Thursday, September 22, 2011

Geolocators on catbirds

Geolocators are tiny devices that measure light levels for up to two years. This data can be used to calculate latitude and longitude when compared with sunrise and sunset times and light levels at noon in different geographic locations. They are accurate to about 200 km for latitude, with better resolution for longitude.

When mounted on a bird, a geolocator records light intensity data at intervals throughout each day. Retrieved later, the data can be downloaded and migration routes, pace, and destination can be determined. For species with broad breeding and wintering ranges, this can provide important information on exactly where particular breeding populations spend the winter. Given that we have long-term Breeding Bird Survey data indicating that populations of some species are declining in particular regions of North America, figuring out where these birds spend most of the year helps us identify what may be causing their declines, and helps us devise more effective conservation measures.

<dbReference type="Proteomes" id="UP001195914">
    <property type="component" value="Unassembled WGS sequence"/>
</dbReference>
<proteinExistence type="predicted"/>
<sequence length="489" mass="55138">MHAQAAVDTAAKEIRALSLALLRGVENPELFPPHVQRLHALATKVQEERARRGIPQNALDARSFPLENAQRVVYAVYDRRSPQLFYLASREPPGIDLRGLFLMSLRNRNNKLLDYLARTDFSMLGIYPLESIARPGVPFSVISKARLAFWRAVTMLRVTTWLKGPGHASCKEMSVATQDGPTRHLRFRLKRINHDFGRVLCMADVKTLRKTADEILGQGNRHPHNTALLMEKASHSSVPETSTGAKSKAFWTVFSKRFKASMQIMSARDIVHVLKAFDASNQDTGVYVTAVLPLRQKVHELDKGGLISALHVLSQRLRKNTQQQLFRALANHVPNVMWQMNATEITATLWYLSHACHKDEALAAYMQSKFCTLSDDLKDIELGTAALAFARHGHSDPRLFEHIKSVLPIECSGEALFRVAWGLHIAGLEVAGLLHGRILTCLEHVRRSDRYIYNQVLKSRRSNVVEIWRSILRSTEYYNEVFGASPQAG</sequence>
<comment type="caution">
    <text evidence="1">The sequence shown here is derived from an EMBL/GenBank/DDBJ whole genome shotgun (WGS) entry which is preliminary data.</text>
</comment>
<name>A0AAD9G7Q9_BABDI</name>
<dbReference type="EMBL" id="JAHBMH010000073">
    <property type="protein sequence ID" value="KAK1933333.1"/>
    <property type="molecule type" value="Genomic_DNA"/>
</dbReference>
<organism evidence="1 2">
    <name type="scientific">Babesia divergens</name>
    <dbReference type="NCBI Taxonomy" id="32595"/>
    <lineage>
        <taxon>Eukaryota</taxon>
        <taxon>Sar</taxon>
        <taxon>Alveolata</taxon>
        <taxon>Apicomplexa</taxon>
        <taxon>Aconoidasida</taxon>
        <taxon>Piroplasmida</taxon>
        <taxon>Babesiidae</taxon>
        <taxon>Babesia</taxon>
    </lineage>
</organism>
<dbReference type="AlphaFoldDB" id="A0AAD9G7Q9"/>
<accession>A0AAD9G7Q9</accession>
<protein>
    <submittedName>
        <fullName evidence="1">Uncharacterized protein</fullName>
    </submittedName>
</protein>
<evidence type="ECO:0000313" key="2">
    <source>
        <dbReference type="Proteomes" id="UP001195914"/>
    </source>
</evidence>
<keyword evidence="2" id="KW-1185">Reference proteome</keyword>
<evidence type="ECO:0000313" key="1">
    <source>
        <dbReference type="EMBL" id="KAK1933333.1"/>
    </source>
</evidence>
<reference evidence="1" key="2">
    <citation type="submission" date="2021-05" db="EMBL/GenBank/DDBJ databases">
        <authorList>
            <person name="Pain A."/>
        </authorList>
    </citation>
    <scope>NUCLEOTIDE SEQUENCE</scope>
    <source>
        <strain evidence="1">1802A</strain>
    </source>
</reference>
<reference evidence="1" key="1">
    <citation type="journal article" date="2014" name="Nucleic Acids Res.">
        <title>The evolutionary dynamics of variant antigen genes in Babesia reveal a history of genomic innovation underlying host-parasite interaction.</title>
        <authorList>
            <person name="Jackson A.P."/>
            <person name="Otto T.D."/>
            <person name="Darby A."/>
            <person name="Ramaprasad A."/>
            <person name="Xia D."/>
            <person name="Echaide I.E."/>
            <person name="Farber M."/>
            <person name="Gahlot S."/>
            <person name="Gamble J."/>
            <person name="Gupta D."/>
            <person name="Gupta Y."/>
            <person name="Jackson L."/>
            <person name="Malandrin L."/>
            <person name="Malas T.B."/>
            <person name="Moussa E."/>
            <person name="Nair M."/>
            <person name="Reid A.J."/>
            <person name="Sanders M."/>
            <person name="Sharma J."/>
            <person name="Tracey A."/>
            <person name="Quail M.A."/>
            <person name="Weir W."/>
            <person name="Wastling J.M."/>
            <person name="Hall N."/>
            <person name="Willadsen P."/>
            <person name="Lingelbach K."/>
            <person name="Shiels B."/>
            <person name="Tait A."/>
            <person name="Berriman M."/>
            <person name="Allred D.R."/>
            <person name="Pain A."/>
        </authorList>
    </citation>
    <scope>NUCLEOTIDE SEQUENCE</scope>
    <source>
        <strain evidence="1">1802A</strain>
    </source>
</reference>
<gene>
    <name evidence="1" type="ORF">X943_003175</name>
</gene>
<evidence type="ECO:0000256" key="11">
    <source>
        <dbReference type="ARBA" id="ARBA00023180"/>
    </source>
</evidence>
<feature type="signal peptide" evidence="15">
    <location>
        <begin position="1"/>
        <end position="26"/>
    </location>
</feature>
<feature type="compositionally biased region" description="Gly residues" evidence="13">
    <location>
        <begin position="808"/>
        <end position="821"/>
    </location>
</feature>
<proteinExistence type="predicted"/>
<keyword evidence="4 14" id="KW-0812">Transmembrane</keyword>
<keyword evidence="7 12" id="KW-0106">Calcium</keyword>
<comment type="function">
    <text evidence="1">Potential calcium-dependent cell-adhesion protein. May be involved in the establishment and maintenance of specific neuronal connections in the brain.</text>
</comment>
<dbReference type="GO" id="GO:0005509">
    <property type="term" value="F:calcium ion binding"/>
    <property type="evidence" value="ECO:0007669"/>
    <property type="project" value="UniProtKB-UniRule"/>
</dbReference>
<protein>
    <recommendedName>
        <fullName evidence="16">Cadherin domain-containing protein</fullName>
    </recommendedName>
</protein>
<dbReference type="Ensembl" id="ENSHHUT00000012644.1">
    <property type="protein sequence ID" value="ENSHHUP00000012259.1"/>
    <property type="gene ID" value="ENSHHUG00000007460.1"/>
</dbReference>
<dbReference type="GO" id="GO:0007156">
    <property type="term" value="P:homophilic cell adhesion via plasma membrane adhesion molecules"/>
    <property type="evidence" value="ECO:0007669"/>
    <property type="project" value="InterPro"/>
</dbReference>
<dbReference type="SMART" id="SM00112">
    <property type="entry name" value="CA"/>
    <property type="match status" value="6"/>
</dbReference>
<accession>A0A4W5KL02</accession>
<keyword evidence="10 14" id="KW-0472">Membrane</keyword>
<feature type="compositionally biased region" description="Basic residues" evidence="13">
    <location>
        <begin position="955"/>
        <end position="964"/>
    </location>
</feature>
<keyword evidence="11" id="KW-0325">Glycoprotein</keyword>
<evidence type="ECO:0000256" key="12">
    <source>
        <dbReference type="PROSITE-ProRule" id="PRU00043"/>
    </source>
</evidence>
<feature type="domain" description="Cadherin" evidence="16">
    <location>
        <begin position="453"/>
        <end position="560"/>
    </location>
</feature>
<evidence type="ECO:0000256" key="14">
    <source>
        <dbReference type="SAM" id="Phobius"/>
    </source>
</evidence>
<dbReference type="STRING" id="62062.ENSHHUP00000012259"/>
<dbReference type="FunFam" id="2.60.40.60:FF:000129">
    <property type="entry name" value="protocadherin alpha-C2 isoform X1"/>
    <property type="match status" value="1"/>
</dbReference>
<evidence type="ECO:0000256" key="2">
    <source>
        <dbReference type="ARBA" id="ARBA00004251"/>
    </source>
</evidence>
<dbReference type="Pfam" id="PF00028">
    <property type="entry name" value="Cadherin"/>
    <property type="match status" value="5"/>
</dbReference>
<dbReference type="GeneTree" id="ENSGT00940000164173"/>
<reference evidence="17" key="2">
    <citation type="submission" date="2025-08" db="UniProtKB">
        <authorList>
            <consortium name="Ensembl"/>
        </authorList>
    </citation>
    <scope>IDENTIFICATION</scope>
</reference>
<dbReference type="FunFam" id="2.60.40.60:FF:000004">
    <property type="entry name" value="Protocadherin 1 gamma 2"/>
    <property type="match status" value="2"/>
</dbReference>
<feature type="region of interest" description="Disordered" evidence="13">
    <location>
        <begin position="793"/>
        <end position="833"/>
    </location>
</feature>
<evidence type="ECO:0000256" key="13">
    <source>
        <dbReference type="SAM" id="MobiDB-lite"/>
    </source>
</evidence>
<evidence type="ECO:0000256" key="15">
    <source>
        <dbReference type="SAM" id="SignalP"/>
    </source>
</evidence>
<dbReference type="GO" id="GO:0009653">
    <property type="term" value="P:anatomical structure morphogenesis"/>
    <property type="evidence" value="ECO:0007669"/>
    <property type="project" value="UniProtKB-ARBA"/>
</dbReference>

This fall, RRBO is placing geolocators on a sample of summer resident Gray Catbirds. This project is a joint effort between RRBO and Dr. Melissa Bowlin, who joined the UM-Dearborn faculty late last year and who is a research partner of the Environmental Interpretive Center. Dr. Bowlin's interest is in how physical traits of birds influence their migratory performance. In our catbird study, she will be looking at how the wing shape of individual birds impacts the pace of their migration. The geolocator data will allow us to determine the time it takes for each of the birds to reach their wintering destination, and hopefully where the birds stop each day, so we can calculate the rate of migration for each bird.